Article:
song sheet cover of ‘Hush! The Bogie’ with a portrait of E.J. Lonnen (1860-1901), English comic actor and singer, as José in the burlesque, Carmen-Up-To-Data, which was produced at the Gaiety Theatre, London on 4 October 1890
(portrait after a photograph by Bassano, London, 1890; lithograph by H.G. Banks; published by E. Ascherberg & Co, London, 1890)

‘Mr. E.J. Lonnen, who seems glad to get back to Lonnun [i.e. London] (the genius loci must excuse this and other lapses from the paths of virtue) as José, was as amusing as ever, and sang “The Jolly Boys’ Club” with immense spirit; even more successful was the song “Hush! the Bogie Man,” in which Mr. Meyer Lütz has annexed a most dainty little bit of melody, and the effect is enhanced by the chorus singing the refrain pp. aux bouches fermées. This is decidedly the gem of the play, and was received with enthusiastic applause. It might have been as well, perhaps, to have mentioned that it was written by Harrigan and composed by Dave Braham, and as such finds its place in No. 15 of the Mohawk Minstrels Magazine, by whom it was sung ten years ago. It is, however, rather rough on Mr. Lütz to say that this is the only plum in the pudding.’
(The Footlights, London, Saturday, 11 October 1890, p.8c/9a)

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Edna May in The Belle of New York

June 29, 2013

Edna May (1878-1948), American star of musical comedy, as she appeared as Violet Gray in The Belle of New York, which was first produced at the Casino Theatre, New York, on 28 September 1897 and then at the Shaftesbury Theatre, London, on 12 April 1898.
(cabinet photo: W. & D. Downey, London, 1898; the photograph has been inscribed by Miss May to Reginald Edward Golding Bright (1874-1941), the English literary and dramatic agent.

THE ”BELLE OF NEW YORK” IN LONDON.
A chat with Miss Edna May, ”THE BELLOF NEW YORK.”
‘PROSPERITY, through a fascinating Salvation [Army] lass, has come to the Shaftesbury Theatre. Crowded houses are nightly and at every matinée welcoming with rapture the gay American Company which has come, I hope, to stay. So delighted was I with my visit to this comfortable playhouse that I obtained an introduction to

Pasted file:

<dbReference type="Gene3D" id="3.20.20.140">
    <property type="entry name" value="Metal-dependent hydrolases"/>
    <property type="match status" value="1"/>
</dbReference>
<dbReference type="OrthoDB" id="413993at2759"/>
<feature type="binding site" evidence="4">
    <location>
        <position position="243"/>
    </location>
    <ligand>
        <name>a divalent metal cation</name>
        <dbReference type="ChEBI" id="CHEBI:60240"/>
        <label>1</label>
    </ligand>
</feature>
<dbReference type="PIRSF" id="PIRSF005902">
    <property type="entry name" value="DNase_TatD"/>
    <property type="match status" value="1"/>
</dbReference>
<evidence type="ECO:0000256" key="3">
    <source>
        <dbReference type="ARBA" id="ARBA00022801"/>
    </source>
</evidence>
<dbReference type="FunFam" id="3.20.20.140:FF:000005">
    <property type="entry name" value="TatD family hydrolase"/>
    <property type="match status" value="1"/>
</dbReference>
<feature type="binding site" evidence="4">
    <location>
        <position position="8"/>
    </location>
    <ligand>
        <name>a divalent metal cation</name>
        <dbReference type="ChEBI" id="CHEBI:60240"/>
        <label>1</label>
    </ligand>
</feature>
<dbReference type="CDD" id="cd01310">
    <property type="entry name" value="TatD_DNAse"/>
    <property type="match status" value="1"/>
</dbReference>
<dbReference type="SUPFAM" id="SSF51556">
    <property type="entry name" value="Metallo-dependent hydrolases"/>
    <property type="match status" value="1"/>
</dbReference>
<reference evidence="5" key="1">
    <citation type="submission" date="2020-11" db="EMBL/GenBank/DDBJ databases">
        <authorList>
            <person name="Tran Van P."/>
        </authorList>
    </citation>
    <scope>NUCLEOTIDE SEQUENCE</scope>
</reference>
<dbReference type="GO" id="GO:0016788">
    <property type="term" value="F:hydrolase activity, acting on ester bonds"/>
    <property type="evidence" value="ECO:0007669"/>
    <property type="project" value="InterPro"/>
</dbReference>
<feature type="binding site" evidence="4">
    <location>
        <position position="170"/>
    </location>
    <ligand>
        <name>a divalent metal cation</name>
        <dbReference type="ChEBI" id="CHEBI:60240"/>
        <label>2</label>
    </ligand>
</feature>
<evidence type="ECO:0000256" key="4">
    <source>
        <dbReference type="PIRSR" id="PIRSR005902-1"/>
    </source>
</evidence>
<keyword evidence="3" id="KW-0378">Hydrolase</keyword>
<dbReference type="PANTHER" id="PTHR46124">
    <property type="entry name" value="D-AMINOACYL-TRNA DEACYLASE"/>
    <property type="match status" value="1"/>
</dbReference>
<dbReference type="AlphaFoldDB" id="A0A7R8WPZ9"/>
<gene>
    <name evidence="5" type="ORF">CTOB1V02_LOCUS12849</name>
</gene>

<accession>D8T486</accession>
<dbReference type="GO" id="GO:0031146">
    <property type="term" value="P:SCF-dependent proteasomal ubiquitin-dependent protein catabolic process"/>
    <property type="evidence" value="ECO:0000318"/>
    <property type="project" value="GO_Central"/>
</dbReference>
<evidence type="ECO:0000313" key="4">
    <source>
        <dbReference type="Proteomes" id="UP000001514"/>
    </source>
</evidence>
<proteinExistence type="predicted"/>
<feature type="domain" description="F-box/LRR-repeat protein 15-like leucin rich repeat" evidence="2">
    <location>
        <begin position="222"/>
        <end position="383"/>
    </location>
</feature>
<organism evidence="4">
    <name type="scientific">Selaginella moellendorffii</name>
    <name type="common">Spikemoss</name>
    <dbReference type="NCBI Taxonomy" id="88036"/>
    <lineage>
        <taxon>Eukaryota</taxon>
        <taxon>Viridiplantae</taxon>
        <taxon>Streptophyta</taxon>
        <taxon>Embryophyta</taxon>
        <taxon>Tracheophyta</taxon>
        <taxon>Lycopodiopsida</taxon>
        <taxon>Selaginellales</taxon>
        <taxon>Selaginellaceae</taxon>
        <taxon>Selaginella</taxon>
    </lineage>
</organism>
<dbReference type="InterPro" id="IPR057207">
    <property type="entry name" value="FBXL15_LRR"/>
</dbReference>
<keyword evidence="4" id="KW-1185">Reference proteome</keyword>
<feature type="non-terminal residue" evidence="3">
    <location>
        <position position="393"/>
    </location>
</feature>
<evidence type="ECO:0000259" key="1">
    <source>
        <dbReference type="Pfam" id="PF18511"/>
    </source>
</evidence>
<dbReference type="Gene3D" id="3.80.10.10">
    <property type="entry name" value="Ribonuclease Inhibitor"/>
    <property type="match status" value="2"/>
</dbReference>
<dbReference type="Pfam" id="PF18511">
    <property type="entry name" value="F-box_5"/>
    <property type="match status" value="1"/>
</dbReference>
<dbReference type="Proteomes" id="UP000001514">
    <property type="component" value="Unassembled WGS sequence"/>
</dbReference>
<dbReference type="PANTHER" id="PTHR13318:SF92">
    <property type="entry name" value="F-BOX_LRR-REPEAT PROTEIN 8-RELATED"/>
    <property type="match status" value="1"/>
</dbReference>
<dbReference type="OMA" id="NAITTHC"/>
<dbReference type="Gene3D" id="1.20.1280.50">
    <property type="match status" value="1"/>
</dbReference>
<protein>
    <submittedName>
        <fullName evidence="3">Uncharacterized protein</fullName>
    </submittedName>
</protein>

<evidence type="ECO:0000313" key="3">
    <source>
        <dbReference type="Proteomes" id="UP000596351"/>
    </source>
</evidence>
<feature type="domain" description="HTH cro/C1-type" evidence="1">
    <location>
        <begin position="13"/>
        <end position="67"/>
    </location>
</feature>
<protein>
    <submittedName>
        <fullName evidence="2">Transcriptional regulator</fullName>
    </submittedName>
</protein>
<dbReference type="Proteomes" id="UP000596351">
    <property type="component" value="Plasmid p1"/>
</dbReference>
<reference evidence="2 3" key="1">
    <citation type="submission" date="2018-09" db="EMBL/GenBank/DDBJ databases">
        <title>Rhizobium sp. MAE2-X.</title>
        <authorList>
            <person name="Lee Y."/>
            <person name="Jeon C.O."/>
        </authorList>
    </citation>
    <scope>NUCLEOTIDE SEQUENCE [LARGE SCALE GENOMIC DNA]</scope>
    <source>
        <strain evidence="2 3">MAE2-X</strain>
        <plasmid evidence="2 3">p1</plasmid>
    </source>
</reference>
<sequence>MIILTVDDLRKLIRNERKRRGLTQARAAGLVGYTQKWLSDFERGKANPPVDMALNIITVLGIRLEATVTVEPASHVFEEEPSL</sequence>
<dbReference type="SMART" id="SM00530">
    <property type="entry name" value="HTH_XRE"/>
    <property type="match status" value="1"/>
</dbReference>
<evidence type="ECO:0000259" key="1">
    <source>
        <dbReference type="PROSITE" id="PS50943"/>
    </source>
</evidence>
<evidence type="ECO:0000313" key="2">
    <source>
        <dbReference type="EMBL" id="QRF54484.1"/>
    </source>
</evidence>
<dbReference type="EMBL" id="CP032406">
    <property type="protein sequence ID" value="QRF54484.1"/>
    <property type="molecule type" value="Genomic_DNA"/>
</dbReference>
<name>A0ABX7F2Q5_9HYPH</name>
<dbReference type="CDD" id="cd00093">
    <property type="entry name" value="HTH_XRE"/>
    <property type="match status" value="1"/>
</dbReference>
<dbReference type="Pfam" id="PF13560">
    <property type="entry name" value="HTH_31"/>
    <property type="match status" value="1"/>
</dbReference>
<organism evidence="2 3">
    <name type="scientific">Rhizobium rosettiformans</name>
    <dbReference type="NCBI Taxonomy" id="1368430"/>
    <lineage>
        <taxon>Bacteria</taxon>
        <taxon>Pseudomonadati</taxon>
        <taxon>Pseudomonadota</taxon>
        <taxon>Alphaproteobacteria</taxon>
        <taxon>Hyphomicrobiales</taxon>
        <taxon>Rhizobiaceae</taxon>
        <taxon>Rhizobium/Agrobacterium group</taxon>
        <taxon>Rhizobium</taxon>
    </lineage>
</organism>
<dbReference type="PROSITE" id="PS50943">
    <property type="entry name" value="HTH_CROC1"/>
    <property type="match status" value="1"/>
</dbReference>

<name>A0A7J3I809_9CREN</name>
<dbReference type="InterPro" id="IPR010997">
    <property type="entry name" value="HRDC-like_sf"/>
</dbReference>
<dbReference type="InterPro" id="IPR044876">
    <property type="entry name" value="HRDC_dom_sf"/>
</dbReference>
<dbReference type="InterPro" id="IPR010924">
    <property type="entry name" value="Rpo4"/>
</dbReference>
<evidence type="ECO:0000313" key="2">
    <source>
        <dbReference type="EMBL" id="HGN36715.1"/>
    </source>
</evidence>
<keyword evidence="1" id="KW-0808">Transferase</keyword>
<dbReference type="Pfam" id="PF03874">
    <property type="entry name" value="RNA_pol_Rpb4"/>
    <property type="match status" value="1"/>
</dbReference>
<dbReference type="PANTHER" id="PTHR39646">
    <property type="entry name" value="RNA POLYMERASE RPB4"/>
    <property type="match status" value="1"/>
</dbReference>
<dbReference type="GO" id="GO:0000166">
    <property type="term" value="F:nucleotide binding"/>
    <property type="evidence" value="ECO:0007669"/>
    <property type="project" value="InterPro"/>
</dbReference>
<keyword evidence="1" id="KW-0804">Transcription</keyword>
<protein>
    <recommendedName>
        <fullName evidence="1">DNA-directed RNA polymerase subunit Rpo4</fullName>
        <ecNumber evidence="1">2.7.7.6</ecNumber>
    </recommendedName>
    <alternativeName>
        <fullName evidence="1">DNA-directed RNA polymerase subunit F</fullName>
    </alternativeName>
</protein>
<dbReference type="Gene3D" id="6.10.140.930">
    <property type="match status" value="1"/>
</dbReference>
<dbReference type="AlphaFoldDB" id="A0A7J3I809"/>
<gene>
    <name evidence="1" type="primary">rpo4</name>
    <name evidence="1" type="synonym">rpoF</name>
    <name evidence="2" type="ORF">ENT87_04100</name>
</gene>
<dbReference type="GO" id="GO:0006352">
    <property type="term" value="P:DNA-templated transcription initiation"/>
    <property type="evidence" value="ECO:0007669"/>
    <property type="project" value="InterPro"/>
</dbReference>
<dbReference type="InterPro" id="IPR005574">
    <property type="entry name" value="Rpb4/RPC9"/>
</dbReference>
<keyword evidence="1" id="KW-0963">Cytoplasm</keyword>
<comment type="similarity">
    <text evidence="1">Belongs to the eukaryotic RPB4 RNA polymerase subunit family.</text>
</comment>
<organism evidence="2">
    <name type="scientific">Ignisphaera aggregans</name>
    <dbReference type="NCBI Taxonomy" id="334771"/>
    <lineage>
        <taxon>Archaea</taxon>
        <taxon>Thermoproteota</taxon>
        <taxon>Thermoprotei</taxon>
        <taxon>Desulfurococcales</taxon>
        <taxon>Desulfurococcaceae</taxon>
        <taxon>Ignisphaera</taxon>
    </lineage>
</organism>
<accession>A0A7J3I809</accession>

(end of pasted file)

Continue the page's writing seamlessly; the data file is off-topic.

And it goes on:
Miss Edna May,
‘the sweet-voiced Belle herself, and found her as charming and as delightfully ingenuous as she appears before the footlights, where she takes all our hearts captive.
”’Perfectly lovely,” is Miss Edna May’s concise opinion of her reception. ”We were told before the curtain went up not to be disheartened if we did not get encores. Therefore the reception you gave us made a still more agreeable surprise. Indeed, your enthusiasm outrivalled even that of New York.”
”’So you are inclined to lie us here in London?”
”’Everything is Delightful.
”’I have not seen much as yet, but I mean to do so. I have been to see ‘The Geisha,’ and immensely admired dear little Maggie May’s voice; and last Sunday I lunched at Richmond, and then explored Hampton court. Your parks are splendid. But why do your women wear such long skirts when biking?
”’Do I Bike?
”’What a question! Yes, ever since I was twelve. I wouldn’t be without my Spalding wheel for anything.”
”’Is this your first appearance in a musical fantasia?”
”’Why, yes. I haven’t been on the boards more than eighteen months.”